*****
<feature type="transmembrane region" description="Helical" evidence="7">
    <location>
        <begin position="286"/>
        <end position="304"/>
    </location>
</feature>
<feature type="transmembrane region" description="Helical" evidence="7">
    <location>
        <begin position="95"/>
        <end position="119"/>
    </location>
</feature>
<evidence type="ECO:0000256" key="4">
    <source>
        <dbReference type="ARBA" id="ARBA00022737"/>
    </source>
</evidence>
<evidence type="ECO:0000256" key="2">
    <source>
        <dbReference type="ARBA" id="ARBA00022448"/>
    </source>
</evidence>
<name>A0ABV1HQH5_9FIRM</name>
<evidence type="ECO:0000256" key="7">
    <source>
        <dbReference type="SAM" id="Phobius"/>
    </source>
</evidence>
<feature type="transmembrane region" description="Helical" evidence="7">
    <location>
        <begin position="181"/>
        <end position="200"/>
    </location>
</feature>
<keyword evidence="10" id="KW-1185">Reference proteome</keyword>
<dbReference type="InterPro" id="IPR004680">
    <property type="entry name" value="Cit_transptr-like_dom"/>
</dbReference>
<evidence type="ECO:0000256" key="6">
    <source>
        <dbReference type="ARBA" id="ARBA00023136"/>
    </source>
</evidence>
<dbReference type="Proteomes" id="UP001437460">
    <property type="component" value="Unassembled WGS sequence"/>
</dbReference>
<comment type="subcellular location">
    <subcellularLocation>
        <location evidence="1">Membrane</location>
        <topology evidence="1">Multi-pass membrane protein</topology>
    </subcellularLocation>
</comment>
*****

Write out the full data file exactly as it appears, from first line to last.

<feature type="transmembrane region" description="Helical" evidence="7">
    <location>
        <begin position="286"/>
        <end position="304"/>
    </location>
</feature>
<feature type="transmembrane region" description="Helical" evidence="7">
    <location>
        <begin position="95"/>
        <end position="119"/>
    </location>
</feature>
<evidence type="ECO:0000256" key="4">
    <source>
        <dbReference type="ARBA" id="ARBA00022737"/>
    </source>
</evidence>
<evidence type="ECO:0000256" key="2">
    <source>
        <dbReference type="ARBA" id="ARBA00022448"/>
    </source>
</evidence>
<name>A0ABV1HQH5_9FIRM</name>
<evidence type="ECO:0000256" key="7">
    <source>
        <dbReference type="SAM" id="Phobius"/>
    </source>
</evidence>
<feature type="transmembrane region" description="Helical" evidence="7">
    <location>
        <begin position="181"/>
        <end position="200"/>
    </location>
</feature>
<keyword evidence="10" id="KW-1185">Reference proteome</keyword>
<dbReference type="InterPro" id="IPR004680">
    <property type="entry name" value="Cit_transptr-like_dom"/>
</dbReference>
<evidence type="ECO:0000256" key="6">
    <source>
        <dbReference type="ARBA" id="ARBA00023136"/>
    </source>
</evidence>
<dbReference type="Proteomes" id="UP001437460">
    <property type="component" value="Unassembled WGS sequence"/>
</dbReference>
<comment type="subcellular location">
    <subcellularLocation>
        <location evidence="1">Membrane</location>
        <topology evidence="1">Multi-pass membrane protein</topology>
    </subcellularLocation>
</comment>